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Dog agility is a sport in which a handler is given a set amount of time in which to direct a dog off-lead through an obstacle course. Originally based on equestrian competition, the sport has evolved its own obstacles, scoring system and performance ideals. The obstacles consist of various types of jumps, ramps, elevated walks, weaving poles, different types of tunnels and a seesaw.


The Agility Course

An agility course is built to each individual judge’s specifications and a Standard Course Time (SCT) is set for the team to complete the course. Dogs are required to negotiate a set obstacle course without faults such as missing an obstacle or knocking one over. The handler is required to run the course with their dog, directing the dog over, under or through the obstacles. While speed is to be desired, steadiness of work is essential to earn a faultless completion of the course.


Agility Trials

Agility trials are open to dogs that are over 18 months old. Many obedience clubs hold agility classes for handlers who would like to learn more about this activity.

Agility competition includes three types of events: Agility, Jumping and Agility Games. Agility classes require negotiation over jumps, tunnels and contact obstacles like ramps and walkovers, while Jumping classes use only tunnel and jump obstacles. Agility Games use all obstacles, requiring the handlers to make choices about the obstacles to be tackled or even to work with another dog and handler team.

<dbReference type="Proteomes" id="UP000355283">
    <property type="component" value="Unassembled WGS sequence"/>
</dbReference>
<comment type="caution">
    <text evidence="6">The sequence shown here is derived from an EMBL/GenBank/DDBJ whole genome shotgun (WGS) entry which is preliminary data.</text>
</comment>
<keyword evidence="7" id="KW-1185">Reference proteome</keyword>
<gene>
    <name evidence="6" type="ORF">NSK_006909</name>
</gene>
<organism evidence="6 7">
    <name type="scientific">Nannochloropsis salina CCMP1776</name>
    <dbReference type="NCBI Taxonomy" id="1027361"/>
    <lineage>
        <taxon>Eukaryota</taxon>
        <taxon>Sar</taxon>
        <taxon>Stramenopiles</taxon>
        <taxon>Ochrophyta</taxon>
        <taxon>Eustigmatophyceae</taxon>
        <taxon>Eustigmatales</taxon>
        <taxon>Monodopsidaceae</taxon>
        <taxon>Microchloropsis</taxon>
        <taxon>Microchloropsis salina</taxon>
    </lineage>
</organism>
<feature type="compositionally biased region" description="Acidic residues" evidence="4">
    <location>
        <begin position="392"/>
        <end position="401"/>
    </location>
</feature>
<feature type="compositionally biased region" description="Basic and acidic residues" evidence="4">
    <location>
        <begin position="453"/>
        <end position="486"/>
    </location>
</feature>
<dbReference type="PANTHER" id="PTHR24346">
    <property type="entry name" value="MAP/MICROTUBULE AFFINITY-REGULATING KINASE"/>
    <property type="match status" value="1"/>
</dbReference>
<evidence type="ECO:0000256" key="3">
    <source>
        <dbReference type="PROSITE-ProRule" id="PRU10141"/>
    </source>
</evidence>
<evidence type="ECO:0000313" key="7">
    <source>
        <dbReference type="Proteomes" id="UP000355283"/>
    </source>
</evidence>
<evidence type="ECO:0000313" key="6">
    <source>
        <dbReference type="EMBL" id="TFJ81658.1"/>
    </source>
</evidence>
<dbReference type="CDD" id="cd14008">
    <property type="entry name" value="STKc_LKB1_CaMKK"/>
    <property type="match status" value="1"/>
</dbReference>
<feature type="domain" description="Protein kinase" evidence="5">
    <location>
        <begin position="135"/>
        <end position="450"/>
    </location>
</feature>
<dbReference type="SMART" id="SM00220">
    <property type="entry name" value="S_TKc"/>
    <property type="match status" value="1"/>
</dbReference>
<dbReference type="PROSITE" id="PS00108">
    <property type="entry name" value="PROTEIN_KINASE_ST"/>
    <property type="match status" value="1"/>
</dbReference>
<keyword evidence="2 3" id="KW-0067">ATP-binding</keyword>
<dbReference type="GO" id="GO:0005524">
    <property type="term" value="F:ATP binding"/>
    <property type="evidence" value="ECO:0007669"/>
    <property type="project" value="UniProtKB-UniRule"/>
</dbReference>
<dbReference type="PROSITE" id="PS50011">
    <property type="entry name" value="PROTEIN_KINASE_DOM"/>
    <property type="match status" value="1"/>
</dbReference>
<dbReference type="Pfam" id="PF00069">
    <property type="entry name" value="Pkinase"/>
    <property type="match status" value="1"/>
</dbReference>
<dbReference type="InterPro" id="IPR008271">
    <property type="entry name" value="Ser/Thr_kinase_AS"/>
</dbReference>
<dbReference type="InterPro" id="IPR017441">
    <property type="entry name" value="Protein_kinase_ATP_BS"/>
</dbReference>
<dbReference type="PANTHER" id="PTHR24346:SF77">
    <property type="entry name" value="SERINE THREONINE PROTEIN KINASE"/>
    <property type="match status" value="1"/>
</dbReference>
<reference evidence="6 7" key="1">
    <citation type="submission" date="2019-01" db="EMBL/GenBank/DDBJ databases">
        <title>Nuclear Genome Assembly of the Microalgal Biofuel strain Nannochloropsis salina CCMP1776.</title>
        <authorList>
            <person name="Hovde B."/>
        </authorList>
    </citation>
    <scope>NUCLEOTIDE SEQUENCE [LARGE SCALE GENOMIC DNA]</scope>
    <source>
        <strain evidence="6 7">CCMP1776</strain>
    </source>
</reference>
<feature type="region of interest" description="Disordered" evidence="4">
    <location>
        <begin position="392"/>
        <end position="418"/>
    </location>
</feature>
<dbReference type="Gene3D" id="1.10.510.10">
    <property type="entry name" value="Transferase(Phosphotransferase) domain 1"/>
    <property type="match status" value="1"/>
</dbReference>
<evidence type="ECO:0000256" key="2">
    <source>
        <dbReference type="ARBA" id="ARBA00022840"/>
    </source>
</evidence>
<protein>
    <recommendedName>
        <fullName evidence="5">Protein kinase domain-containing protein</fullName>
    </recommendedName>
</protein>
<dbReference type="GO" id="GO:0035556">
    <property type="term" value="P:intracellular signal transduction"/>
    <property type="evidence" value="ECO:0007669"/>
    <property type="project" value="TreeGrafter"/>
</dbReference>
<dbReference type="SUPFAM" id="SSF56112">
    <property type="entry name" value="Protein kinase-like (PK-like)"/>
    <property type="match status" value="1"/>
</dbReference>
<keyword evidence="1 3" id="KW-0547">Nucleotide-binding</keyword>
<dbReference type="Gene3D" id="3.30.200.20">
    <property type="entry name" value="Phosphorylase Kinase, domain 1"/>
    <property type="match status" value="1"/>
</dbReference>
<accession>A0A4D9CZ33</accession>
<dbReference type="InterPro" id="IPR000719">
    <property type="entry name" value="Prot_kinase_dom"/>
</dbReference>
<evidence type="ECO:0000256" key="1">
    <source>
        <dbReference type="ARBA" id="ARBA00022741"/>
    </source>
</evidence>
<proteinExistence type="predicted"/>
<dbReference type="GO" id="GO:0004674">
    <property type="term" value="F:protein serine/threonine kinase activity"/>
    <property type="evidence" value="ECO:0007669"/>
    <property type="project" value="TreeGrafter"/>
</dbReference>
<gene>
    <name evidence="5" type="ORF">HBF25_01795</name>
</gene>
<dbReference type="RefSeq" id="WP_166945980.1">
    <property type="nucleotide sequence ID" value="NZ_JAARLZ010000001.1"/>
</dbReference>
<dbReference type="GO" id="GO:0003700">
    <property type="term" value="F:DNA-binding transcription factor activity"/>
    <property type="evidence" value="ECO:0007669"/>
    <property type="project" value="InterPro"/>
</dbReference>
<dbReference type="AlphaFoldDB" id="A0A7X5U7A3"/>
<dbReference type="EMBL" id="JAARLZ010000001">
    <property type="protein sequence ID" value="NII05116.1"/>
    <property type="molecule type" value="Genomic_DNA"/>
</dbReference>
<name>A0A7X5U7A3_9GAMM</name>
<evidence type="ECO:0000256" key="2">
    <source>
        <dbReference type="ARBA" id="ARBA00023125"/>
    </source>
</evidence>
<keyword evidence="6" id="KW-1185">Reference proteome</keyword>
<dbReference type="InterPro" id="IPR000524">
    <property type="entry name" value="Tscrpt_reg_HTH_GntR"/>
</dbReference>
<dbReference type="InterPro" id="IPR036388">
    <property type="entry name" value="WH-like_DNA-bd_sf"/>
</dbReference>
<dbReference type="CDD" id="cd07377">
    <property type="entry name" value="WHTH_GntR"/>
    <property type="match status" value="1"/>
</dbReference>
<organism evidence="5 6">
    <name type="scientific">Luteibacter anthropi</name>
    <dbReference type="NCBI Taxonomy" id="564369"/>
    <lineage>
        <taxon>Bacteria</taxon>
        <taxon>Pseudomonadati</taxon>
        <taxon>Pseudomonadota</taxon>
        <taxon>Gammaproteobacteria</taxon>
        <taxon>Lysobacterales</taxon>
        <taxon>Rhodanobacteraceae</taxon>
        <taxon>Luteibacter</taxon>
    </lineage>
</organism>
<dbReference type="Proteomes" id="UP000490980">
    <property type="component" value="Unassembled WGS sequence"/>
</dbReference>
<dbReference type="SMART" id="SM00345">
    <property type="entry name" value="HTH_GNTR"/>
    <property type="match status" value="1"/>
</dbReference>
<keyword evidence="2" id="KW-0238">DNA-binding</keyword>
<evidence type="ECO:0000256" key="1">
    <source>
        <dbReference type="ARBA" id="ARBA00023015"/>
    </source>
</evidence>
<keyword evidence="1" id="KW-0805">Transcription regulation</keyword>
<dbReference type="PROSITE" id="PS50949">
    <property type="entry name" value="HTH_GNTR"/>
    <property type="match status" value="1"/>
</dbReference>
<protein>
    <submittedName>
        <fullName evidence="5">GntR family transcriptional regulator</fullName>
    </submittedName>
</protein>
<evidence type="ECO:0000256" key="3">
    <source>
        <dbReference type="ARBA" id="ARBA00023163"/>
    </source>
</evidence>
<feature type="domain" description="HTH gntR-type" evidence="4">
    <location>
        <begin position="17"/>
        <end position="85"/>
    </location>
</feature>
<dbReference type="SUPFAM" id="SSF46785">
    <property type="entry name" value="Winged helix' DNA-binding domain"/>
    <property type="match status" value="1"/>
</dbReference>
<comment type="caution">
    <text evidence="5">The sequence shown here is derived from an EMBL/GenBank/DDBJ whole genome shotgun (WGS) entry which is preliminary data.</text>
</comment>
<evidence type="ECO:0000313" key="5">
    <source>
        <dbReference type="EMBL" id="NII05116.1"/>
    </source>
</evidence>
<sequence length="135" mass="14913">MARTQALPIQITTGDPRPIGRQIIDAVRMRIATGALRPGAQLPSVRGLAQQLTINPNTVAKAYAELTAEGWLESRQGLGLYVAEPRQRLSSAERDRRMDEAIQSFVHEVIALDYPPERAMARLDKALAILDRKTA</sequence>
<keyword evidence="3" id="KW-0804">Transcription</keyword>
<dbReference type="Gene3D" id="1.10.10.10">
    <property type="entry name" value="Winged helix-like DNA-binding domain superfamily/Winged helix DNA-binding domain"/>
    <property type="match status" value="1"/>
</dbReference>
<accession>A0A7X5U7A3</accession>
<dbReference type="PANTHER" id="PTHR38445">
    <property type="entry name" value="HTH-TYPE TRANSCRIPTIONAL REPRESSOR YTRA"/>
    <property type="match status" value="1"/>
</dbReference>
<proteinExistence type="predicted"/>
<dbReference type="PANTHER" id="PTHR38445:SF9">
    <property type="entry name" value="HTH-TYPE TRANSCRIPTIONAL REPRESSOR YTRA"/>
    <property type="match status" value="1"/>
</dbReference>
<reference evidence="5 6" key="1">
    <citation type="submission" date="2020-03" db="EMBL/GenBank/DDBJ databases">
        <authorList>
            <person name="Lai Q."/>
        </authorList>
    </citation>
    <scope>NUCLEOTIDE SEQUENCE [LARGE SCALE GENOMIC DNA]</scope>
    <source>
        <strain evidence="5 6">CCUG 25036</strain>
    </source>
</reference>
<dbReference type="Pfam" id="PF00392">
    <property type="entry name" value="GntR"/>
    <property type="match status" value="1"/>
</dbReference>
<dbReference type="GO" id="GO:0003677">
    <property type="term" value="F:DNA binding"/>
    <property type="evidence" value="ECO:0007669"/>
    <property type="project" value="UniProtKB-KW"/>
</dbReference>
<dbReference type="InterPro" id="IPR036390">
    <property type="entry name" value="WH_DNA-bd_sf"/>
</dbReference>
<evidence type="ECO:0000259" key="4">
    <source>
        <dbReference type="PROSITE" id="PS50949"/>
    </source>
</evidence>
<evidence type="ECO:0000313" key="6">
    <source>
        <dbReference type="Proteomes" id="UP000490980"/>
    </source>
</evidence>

As you progress through the levels of competition, the number of obstacles and the degree of difficulty increases. Dogs are also required to complete courses at a faster speed. At the higher levels more qualifying certificates are required to earn a title. The title of Agility Champion (AG Ch) is the ultimate achievement in agility and requires further qualifying certificates and placings to be awarded in the highest level of competition in both Agility and Jumping.

See the ANKC Rules for Agility Trials and Agility Games.